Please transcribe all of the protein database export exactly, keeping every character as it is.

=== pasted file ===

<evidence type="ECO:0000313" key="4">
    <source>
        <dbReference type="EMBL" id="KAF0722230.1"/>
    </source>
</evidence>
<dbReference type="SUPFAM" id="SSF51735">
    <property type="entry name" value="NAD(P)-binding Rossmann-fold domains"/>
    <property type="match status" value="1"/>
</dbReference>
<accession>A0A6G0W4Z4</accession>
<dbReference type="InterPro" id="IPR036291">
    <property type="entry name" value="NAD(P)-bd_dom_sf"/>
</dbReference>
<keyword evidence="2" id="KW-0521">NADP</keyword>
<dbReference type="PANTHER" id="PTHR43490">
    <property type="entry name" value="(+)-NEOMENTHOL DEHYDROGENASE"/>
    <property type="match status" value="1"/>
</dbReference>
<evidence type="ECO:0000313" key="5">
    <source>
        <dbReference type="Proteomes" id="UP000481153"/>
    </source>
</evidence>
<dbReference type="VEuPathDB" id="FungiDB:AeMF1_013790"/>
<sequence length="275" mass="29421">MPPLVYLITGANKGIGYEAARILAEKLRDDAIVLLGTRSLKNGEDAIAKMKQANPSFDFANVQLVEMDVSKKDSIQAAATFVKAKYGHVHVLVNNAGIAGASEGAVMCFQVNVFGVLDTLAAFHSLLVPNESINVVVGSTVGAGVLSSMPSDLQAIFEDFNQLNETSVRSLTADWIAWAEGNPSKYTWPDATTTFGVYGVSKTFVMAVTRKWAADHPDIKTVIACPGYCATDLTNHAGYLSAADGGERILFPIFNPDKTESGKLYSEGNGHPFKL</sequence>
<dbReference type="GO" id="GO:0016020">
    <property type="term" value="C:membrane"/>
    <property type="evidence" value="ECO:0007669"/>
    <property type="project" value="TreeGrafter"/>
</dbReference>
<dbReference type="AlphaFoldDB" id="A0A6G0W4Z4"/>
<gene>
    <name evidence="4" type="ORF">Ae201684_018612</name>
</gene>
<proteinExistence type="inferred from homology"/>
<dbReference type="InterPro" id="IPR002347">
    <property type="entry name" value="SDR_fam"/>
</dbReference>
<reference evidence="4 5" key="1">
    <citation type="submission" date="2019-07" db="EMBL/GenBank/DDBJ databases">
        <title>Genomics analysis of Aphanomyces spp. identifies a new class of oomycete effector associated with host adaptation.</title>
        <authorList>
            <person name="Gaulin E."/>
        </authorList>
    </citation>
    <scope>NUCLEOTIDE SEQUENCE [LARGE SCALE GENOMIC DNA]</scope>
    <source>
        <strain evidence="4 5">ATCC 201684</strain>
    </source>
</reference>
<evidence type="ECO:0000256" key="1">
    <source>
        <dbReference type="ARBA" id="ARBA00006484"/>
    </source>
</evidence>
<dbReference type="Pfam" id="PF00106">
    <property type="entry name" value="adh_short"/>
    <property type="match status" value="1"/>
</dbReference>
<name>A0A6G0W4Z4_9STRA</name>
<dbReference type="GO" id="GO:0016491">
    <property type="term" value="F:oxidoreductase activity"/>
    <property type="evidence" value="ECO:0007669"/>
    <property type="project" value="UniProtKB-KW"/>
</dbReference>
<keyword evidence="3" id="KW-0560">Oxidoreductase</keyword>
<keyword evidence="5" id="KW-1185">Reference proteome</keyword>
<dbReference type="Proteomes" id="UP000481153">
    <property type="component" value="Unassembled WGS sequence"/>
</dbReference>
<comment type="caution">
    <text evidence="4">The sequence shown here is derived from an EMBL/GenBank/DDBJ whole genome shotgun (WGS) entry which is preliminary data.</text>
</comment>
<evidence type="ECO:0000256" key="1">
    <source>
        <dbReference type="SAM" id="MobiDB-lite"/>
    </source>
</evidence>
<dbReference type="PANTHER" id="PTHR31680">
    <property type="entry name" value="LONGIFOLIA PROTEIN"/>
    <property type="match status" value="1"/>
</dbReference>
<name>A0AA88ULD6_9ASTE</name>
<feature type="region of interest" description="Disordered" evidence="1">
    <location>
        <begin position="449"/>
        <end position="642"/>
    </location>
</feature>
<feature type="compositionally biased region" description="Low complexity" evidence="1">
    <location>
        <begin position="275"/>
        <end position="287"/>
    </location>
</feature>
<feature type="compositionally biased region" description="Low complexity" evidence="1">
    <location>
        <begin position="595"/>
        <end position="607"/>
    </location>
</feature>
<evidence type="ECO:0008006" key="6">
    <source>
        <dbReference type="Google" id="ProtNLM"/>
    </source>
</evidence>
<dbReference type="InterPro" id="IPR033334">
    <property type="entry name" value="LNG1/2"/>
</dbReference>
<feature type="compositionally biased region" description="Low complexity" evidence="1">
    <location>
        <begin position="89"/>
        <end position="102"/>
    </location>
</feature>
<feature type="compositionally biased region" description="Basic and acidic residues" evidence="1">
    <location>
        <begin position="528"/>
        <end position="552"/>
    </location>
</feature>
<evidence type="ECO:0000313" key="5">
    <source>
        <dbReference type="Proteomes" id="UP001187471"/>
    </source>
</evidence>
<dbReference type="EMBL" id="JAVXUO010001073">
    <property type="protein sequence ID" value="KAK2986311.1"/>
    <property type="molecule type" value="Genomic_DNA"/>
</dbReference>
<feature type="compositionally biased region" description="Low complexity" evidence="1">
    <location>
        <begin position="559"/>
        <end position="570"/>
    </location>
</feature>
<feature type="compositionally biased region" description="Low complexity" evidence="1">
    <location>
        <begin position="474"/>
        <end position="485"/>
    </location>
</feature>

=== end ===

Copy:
<evidence type="ECO:0000313" key="4">
    <source>
        <dbReference type="EMBL" id="KAF0722230.1"/>
    </source>
</evidence>
<dbReference type="SUPFAM" id="SSF51735">
    <property type="entry name" value="NAD(P)-binding Rossmann-fold domains"/>
    <property type="match status" value="1"/>
</dbReference>
<accession>A0A6G0W4Z4</accession>
<dbReference type="InterPro" id="IPR036291">
    <property type="entry name" value="NAD(P)-bd_dom_sf"/>
</dbReference>
<keyword evidence="2" id="KW-0521">NADP</keyword>
<dbReference type="PANTHER" id="PTHR43490">
    <property type="entry name" value="(+)-NEOMENTHOL DEHYDROGENASE"/>
    <property type="match status" value="1"/>
</dbReference>
<evidence type="ECO:0000313" key="5">
    <source>
        <dbReference type="Proteomes" id="UP000481153"/>
    </source>
</evidence>
<dbReference type="VEuPathDB" id="FungiDB:AeMF1_013790"/>
<sequence length="275" mass="29421">MPPLVYLITGANKGIGYEAARILAEKLRDDAIVLLGTRSLKNGEDAIAKMKQANPSFDFANVQLVEMDVSKKDSIQAAATFVKAKYGHVHVLVNNAGIAGASEGAVMCFQVNVFGVLDTLAAFHSLLVPNESINVVVGSTVGAGVLSSMPSDLQAIFEDFNQLNETSVRSLTADWIAWAEGNPSKYTWPDATTTFGVYGVSKTFVMAVTRKWAADHPDIKTVIACPGYCATDLTNHAGYLSAADGGERILFPIFNPDKTESGKLYSEGNGHPFKL</sequence>
<dbReference type="GO" id="GO:0016020">
    <property type="term" value="C:membrane"/>
    <property type="evidence" value="ECO:0007669"/>
    <property type="project" value="TreeGrafter"/>
</dbReference>
<dbReference type="AlphaFoldDB" id="A0A6G0W4Z4"/>
<gene>
    <name evidence="4" type="ORF">Ae201684_018612</name>
</gene>
<proteinExistence type="inferred from homology"/>
<dbReference type="InterPro" id="IPR002347">
    <property type="entry name" value="SDR_fam"/>
</dbReference>
<reference evidence="4 5" key="1">
    <citation type="submission" date="2019-07" db="EMBL/GenBank/DDBJ databases">
        <title>Genomics analysis of Aphanomyces spp. identifies a new class of oomycete effector associated with host adaptation.</title>
        <authorList>
            <person name="Gaulin E."/>
        </authorList>
    </citation>
    <scope>NUCLEOTIDE SEQUENCE [LARGE SCALE GENOMIC DNA]</scope>
    <source>
        <strain evidence="4 5">ATCC 201684</strain>
    </source>
</reference>
<evidence type="ECO:0000256" key="1">
    <source>
        <dbReference type="ARBA" id="ARBA00006484"/>
    </source>
</evidence>
<dbReference type="Pfam" id="PF00106">
    <property type="entry name" value="adh_short"/>
    <property type="match status" value="1"/>
</dbReference>
<name>A0A6G0W4Z4_9STRA</name>
<dbReference type="GO" id="GO:0016491">
    <property type="term" value="F:oxidoreductase activity"/>
    <property type="evidence" value="ECO:0007669"/>
    <property type="project" value="UniProtKB-KW"/>
</dbReference>
<keyword evidence="3" id="KW-0560">Oxidoreductase</keyword>
<keyword evidence="5" id="KW-1185">Reference proteome</keyword>
<dbReference type="Proteomes" id="UP000481153">
    <property type="component" value="Unassembled WGS sequence"/>
</dbReference>
<comment type="caution">
    <text evidence="4">The sequence shown here is derived from an EMBL/GenBank/DDBJ whole genome shotgun (WGS) entry which is preliminary data.</text>
</comment>
<evidence type="ECO:0000256" key="1">
    <source>
        <dbReference type="SAM" id="MobiDB-lite"/>
    </source>
</evidence>
<dbReference type="PANTHER" id="PTHR31680">
    <property type="entry name" value="LONGIFOLIA PROTEIN"/>
    <property type="match status" value="1"/>
</dbReference>
<name>A0AA88ULD6_9ASTE</name>
<feature type="region of interest" description="Disordered" evidence="1">
    <location>
        <begin position="449"/>
        <end position="642"/>
    </location>
</feature>
<feature type="compositionally biased region" description="Low complexity" evidence="1">
    <location>
        <begin position="275"/>
        <end position="287"/>
    </location>
</feature>
<feature type="compositionally biased region" description="Low complexity" evidence="1">
    <location>
        <begin position="595"/>
        <end position="607"/>
    </location>
</feature>
<evidence type="ECO:0008006" key="6">
    <source>
        <dbReference type="Google" id="ProtNLM"/>
    </source>
</evidence>
<dbReference type="InterPro" id="IPR033334">
    <property type="entry name" value="LNG1/2"/>
</dbReference>
<feature type="compositionally biased region" description="Low complexity" evidence="1">
    <location>
        <begin position="89"/>
        <end position="102"/>
    </location>
</feature>
<feature type="compositionally biased region" description="Basic and acidic residues" evidence="1">
    <location>
        <begin position="528"/>
        <end position="552"/>
    </location>
</feature>
<evidence type="ECO:0000313" key="5">
    <source>
        <dbReference type="Proteomes" id="UP001187471"/>
    </source>
</evidence>
<dbReference type="EMBL" id="JAVXUO010001073">
    <property type="protein sequence ID" value="KAK2986311.1"/>
    <property type="molecule type" value="Genomic_DNA"/>
</dbReference>
<feature type="compositionally biased region" description="Low complexity" evidence="1">
    <location>
        <begin position="559"/>
        <end position="570"/>
    </location>
</feature>
<feature type="compositionally biased region" description="Low complexity" evidence="1">
    <location>
        <begin position="474"/>
        <end position="485"/>
    </location>
</feature>